Photo Essay: Onboard America’s Oldest Warship

USS Constitution passes by downtown Boston during the ship's Independence Day underway. US Navy Photo

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A sailor makes a quick phone call during a July 4, trip of USS Constitution in Boston Harbor. Glenn Moyer Photo
A sailor makes a quick phone call during a July 4, trip of USS Constitution in Boston Harbor. Glenn Moyer Photo

CLARIFICATION: USS Constitution is the oldest warship afloat, but not the oldest in commission. The U.K. Royal Navy’s HMS Victory is still in commission but has been in dry dock since 1922.

ONBOARD USS CONSTITUTION — Commissioned in 1798, USS Constitution is the world’s oldest commissioned warship afloat. Berthed in Boston, the ship was underway on July 4, in one of the last trips the ship will make before entering a maintenance availability that will keep the ship in the yard until 2018.

USS Constitution passes by downtown Boston during the ship's Independence Day underway. US Navy Photo
USS Constitution passes by downtown Boston during the ship’s Independence Day underway. US Navy Photo

The short trip took Constitution from its slip in Boston’s inner harbor to Castle Park.

Along the way, USNI News saw a centuries old sailing tradition with several reminders of the modern naval era.

USS Constitution was part of the six frigates the U.S. built to protect merchant vessels from piracy threats in the Mediterranean.

The ship was made famous in the War of 1812 following several engagements with the Royal Navy earning Constitution the nickname “Old Ironsides.” Since then the ship has remained in commission undergoing several renovations and crewed by about 50 active duty U.S. Navy sailors.

Heavy Ship

Markings showing the draft of USS Constitution. Glenn Moyer Photo
Markings showing the draft of USS Constitution. Glenn Moyer Photo

Though Constitution is made of wood, it’s a heavy ship — 2,286 tons. The ship drafts from 21 to 23 feet, slightly the same as U.S. Navy Oliver Hazard Perry frigate. In order to maintain the ship’s hull and masts, the Navy solicits donations of live oak and maintains the Constitution Grove, a naval timber reserve, at Naval Weapons Support Center Crane, Ind. Only about 10 to 15 percent of the original wood used for the ship remains, according to the USS Constitution museum.

USS Constitution

Armament:
32 “24-pounder” Long Guns Crew: 6-14
Range: 1200 yards Weight: 5,600 lbs.
~~~
20 “32-pounder” Carronades
Crew: 4-9 Range: 400 yards Weight: 2,200 lbs.
~~~
2 24-pound Bow Chasers
Ship’s Stats:
Speed: 13+ knots
Sail Area: 42,710 square ft. Foremast Height: 198 ft. Mainmast Height: 220 ft. Mizzenmast Height: 172 ft, 6 in. Displacement: 2,200 tons Length: 204 ft
Crew Composition:
(1812 era):
450-500, including:
55 Marines
30 Boys
20-30 officers & midshipmen
(Today):
50-80 active duty U.S Navy Sailors

Uniforms

Constitution sailors salute Ft. Independence during a July 4, 2014 underway for the ship. Glenn Moyer Photo
Constitution sailors salute Ft. Independence during a July 4, 2014 underway for the ship. Glenn Moyer Photo

The crew of Constitution wears a mix of standard naval uniforms and traditional naval gear from the time of the ship’s commissioning. The commander’s so-called “Cap’n Crunch” cocked-hat headgear and the top hats of the sailor’s senior enlisted were alongside the service’s current blueberry working uniform.

Glenn Moyer Photo
Glenn Moyer Photo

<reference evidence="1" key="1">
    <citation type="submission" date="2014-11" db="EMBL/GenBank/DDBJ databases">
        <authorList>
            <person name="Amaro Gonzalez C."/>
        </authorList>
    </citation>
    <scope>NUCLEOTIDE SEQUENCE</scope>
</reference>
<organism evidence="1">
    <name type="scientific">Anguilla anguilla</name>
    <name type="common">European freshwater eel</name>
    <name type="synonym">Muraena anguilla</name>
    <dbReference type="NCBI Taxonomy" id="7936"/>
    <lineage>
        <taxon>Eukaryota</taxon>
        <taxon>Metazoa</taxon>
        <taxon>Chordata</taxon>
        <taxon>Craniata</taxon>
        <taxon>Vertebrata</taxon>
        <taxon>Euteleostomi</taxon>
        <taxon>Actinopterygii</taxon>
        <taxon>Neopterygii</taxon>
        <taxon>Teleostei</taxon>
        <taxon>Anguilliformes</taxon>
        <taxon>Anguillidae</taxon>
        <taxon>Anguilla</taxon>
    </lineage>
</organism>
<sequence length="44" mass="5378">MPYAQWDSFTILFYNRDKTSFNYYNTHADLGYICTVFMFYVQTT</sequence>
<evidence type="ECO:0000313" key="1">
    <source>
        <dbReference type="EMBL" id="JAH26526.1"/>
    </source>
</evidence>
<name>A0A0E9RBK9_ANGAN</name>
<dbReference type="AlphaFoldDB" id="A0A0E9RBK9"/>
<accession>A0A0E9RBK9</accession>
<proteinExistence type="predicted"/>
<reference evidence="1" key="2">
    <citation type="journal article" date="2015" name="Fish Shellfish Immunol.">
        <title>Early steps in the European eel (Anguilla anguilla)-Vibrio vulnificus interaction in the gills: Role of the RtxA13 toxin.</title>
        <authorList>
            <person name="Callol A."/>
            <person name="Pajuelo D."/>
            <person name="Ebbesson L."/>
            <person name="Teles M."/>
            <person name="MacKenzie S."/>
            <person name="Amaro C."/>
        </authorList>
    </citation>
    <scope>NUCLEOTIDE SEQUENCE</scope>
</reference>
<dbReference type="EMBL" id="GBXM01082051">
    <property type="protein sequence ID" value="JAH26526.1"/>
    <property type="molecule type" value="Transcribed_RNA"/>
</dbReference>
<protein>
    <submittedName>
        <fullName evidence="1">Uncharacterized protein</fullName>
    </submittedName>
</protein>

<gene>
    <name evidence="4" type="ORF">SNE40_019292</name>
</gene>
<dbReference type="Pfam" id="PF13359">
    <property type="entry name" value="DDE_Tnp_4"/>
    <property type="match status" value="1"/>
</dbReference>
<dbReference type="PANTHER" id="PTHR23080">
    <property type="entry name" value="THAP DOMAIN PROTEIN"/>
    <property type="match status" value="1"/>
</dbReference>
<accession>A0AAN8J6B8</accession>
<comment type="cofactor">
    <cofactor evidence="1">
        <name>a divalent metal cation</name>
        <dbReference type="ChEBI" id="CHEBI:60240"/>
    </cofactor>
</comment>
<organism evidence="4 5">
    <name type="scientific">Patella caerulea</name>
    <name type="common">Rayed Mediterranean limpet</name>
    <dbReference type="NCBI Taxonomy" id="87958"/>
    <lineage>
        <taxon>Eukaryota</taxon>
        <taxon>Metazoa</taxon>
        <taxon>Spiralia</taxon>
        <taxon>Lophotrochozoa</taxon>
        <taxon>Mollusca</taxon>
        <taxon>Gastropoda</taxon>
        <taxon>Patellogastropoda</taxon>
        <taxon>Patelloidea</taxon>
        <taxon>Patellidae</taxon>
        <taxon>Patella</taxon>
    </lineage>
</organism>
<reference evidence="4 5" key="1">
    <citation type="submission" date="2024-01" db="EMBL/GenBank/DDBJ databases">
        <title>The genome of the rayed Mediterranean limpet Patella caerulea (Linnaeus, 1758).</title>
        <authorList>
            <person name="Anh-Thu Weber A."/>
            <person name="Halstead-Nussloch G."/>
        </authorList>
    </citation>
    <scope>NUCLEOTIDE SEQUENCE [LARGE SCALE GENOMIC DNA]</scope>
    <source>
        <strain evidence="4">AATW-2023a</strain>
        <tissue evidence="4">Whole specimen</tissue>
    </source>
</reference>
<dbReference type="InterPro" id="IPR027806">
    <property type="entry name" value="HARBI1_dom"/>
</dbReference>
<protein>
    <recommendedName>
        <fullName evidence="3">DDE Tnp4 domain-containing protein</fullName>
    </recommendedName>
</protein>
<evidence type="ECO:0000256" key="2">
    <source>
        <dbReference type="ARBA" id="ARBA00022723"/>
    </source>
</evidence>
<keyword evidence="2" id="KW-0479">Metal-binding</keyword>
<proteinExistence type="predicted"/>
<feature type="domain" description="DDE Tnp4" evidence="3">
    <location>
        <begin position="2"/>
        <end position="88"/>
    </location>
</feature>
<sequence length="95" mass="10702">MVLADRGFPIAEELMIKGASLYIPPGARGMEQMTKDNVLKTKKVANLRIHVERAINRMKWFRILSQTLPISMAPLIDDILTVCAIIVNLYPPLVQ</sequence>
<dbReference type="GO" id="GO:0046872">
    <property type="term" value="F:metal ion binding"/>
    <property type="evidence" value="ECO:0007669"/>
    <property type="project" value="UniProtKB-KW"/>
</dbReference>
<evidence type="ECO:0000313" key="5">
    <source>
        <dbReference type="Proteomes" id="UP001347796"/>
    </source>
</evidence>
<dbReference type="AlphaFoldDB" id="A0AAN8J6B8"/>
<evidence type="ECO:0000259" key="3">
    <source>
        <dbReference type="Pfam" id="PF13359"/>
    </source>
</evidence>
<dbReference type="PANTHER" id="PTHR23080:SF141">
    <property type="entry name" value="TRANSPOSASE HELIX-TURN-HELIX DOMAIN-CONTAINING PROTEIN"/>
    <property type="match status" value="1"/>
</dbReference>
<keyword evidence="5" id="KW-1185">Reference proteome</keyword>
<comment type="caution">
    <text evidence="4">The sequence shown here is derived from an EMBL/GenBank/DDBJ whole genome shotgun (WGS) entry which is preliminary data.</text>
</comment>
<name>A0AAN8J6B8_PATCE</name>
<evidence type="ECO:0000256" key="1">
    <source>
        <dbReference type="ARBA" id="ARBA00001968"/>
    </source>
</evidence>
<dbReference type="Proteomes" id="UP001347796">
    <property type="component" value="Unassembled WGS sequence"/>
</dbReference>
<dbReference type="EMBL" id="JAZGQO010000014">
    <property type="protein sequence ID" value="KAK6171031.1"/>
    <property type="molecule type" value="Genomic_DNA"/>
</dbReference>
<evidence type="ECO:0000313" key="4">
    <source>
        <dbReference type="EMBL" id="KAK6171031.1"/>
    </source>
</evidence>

Crew Quarters

One of two mirror image cabins for the ship's captain or an embarked commodore. Glenn Moyer Photo
One of two mirror image cabins for the ship’s captain or an embarked commodore. Glenn Moyer Photo

The most opulent quarters onboard are two cabins to the aft of the ship reserved for the captain and a visiting commodore. The spaces mirror each other with large windows looking out to the sea which also contained the heads for the cabins.

The port cabin window with the seat that conceals the original captain's head. Glenn Moyer Photo
The port cabin window with the seat that conceals the original captain’s head. Glenn Moyer Photo

Enlisted sailors slept in hammocks suspended from the ceiling on the ship’s berthing deck. A major upgrade in the current version of Constitution is much more modern head facilities.
hammocks

The crew aboard Constitution enjoy a more modern head. Glenn Moyer Photo
The crew aboard Constitution enjoy a more modern head. Glenn Moyer Photo

Gun Deck

The ship's gun deck. Glenn Moyer Photo
The ship’s gun deck. Glenn Moyer Photo

The ship commissioned with 32 24-pounder long guns, 20 32 pounder carronades and 2 24 pounder bow chasers. Now only two of the guns are active to allow the ship’s crew to render ceremonial salutes while underway.

Glenn Moyer Photo
Glenn Moyer Photo

On the July 4 trip, the ship rendered a 21-gun salute to Ft. Independence on Castle Island at the mouth of Boston’s inner harbor. In another contemporary twist, instead of using the traditional long chant to keep the timing of the salute accurate, the ship’s crew used a timer on a modern smartphone.

Tug Powered

Tug boat that moved the ship through the harbor. Glenn Moyer Photo
Tug boat that moved the ship through the harbor. Glenn Moyer Photo

When it was commissioned, Constitution was among the world’s fastest warships. Under full sail, the ship could reach speeds of up to 13 knots. However, the ship rarely now travels by sail power. For the July 4 trip, Constitution moved through the harbor via tug.

Back to the Yard

Glenn Moyer Photo
Glenn Moyer Photo

Next year the ship will enter dry-dock for a about a three year maintenance availability. This summer is the last time the ship can host visitors until its return sometime in 2018.

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